NASA spacecraft sends new images of Ceres' mysterious conical mountain

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NASA Spacecraft Sends New Images Of Ceres' Mysterious Conical Mountain

Months ago, NASA's Dawn spacecraft began capturing images of Ceres, and among the many intriguing surface features it has discovered is a rather mysterious conical mountain.

The agency announced that the craft is now at an orbital altitude of a bit over 900 miles, and has sent surface images that are the sharpest to date.

Among the many geological formations captured in great detail is the oddly shaped elevation, which measures about 3 miles from ground to tip.

Researchers have yet to determine many specifics about the mountain.

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NASA spacecraft sends new images of Ceres' mysterious conical mountain
This image, made using images taken by NASA's Dawn spacecraft, shows Occator crater on Ceres, home to a collection of intriguing bright spots. (Photo via NASA/JPL-Caltech/UCLA/MPS/DLR/IDA)
NASA's Dawn spacecraft spotted this tall, conical mountain on Ceres from a distance of 915 miles (1,470 kilometers). The mountain, located in the southern hemisphere, stands 4 miles (6 kilometers) high. Its perimeter is sharply defined, with almost no accumulated debris at the base of the brightly streaked slope.
Credits: NASA/JPL-Caltech/UCLA/MPS/DLR/IDA
The intriguing brightest spots on Ceres lie in a crater named Occator, which is about 60 miles (90 kilometers) across and 2 miles (4 kilometers) deep.
Credits: NASA/JPL-Caltech/UCLA/MPS/DLR/IDA/LPI
NASA's Dawn spacecraft took this image that shows a mountain ridge, near lower left, that lies in the center of Urvara crater on Ceres.
Credits: NASA/JPL-Caltech/UCLA/MPS/DLR/IDA

NASA's Dawn Spacecraft took this image of Gaue crater, the large crater on the bottom, on Ceres. Gaue is a Germanic goddess to whom offerings are made in harvesting rye.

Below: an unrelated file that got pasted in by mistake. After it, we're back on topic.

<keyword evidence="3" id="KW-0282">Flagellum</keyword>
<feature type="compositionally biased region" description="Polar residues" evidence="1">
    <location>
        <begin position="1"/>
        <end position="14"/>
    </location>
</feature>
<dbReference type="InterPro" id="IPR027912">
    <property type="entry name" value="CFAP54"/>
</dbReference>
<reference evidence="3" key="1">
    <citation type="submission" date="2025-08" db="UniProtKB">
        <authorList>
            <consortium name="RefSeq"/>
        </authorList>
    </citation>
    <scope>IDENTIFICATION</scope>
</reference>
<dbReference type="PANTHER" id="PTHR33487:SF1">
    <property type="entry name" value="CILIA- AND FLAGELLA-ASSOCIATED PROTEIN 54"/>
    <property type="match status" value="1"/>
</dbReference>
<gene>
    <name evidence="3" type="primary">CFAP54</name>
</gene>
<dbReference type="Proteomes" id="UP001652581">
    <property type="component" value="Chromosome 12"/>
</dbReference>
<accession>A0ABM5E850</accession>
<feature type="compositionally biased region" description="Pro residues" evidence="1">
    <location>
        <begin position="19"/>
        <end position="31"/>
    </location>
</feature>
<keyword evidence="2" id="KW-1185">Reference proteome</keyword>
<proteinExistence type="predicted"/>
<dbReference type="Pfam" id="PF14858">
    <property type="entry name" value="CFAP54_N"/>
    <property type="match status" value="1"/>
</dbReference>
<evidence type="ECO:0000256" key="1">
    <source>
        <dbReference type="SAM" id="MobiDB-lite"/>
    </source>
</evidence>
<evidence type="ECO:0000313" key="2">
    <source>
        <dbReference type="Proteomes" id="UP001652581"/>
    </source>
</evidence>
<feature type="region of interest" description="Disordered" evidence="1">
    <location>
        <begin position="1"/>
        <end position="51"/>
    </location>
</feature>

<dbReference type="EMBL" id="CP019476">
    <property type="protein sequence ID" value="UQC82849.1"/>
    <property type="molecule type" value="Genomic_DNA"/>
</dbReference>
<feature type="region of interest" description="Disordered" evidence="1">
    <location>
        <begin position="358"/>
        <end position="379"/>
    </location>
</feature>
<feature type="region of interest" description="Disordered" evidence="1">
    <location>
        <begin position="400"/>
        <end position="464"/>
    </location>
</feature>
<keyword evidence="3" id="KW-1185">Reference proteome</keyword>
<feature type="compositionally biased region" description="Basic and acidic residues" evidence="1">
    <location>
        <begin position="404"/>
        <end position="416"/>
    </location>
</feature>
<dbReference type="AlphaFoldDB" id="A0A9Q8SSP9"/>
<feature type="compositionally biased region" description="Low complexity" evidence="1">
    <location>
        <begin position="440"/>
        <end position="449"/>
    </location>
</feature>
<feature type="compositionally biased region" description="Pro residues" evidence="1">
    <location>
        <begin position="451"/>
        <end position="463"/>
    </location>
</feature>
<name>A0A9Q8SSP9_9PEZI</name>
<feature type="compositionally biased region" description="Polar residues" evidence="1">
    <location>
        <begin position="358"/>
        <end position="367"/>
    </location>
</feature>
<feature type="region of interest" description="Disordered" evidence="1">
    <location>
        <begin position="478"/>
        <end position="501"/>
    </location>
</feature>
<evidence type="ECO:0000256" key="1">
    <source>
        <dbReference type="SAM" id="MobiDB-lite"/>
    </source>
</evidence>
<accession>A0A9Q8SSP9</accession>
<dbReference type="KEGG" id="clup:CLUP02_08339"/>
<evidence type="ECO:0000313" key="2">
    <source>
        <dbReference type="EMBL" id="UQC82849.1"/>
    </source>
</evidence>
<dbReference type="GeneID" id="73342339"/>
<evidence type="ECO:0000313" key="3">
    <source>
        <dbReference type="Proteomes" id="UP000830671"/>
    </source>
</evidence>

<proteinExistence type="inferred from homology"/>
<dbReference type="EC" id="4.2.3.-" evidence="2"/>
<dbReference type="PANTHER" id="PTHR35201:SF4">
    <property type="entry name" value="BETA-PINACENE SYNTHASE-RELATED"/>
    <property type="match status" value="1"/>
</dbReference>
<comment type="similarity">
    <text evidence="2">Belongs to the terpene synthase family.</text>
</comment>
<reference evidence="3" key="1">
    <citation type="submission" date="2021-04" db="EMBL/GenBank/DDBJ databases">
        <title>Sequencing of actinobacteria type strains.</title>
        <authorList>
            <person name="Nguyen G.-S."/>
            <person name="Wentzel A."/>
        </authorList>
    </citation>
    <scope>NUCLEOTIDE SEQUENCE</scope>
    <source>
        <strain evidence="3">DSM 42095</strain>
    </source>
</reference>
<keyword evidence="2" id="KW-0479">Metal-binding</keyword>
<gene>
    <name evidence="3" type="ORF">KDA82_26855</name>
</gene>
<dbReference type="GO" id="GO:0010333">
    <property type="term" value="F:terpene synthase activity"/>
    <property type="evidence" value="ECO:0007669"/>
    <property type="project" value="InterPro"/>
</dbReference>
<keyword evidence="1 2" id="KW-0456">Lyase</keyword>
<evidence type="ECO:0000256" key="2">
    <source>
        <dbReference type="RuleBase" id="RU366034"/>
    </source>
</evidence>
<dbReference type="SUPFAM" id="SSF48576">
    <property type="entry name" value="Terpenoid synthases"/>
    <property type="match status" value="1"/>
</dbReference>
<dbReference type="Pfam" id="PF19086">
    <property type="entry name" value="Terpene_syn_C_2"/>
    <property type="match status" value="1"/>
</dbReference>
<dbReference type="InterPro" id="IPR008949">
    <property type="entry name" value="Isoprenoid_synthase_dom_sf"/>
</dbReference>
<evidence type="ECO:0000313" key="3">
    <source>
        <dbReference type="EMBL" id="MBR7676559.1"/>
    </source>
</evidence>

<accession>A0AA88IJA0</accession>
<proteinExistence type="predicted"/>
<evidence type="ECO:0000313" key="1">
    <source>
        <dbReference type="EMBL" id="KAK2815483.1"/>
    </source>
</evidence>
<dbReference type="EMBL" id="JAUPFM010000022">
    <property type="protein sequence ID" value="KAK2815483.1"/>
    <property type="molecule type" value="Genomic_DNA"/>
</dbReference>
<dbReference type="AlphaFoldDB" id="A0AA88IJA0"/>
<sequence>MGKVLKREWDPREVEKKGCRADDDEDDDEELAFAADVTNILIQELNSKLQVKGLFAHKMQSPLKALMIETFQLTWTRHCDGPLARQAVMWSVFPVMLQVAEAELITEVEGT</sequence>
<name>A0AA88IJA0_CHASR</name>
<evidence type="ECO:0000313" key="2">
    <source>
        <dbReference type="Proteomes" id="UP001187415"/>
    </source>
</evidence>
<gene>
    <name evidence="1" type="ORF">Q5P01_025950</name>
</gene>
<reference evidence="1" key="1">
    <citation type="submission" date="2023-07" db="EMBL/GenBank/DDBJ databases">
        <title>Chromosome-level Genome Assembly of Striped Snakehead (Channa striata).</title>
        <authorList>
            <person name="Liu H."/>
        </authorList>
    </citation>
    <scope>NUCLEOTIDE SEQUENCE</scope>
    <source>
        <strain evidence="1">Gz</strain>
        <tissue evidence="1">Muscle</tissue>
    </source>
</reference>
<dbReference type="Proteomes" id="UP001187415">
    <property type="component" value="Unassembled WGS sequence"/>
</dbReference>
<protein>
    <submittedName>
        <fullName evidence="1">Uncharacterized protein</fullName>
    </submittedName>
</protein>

(Photo via NASA)

This Feb. 19, 2015 image shows the swarf planet Ceres provided by NASA, taken by the agency's Dawn spacecraft from a distance of nearly 29,000 miles (46,000 kilometers). It shows that the brightest spot on Ceres has a dimmer companion, which apparently lies in the same basin, seen at center of the image. Dawn is preparing to rendezvous with the largest object in the asteroid belt located between Mars and Jupiter, scheduled to go into orbit Friday, March 7 after a three-year journey. Dawn is about 590 miles (950 kilometers) in diameter. (AP Photo/NASA/JPL-Caltech/UCLA/MPS/DLR/IDA)
This March 1, 2015 photo provided by NASA shows Ceres is seen from NASA's Dawn spacecraft just a few days before the mission achieved orbit around the previously unexplored dwarf planet to begin a 16-month exploration. The image was taken at a distance of about 30,000 miles. (AP Photo/NASA)
Robert Mase, right, project manager for the Dawn mission at Nasa's Jet Propulsion Laboratory, speaks at news conference, with Carol Raymond, deputy project scientist at JPL, left, at JPL in Pasadena on Monday, March 2, 2015. NASA's Dawn spacecraft is scheduled to slip into orbit around the dwarf planet Ceres on Friday, the last stop in a nearly eight-year journey. (AP Photo/Nick Ut)
Robert Mase, project manager for the Dawn mission at Nasa's Jet Propulsion Laboratory, speaks at news conference at JPL in Pasadena on Monday, March 2, 2015. NASA's Dawn spacecraft is scheduled to slip into orbit around the dwarf planet Ceres on Friday, the last stop in a nearly eight-year journey. (AP Photo/Nick Ut)
This morning, our @NASA_Dawn mission arrives at the dwarf planet #Ceres: http://t.co/49tIUjqOj2 http://t.co/bFHlRte7Nj
Dawn robotic spacecraft next to Ceres and Vesta, members of the asteroid belt, to study them in space. - Elements of this image furnished by NASA
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Among Dawn's numerous tasks is to take images of the entire dwarf planet, which will be used to create a 3D model of Ceres' surface.

The craft is also using its infrared mapping spectrometer to gather information about the minerals that comprise Ceres' surface.

It takes 11 days for Dawn to cover the entire area, during which time it orbits the celestial body about 14 times.

In October, Dawn will make an even closer approach, descending until it is a mere 230 miles above Ceres.

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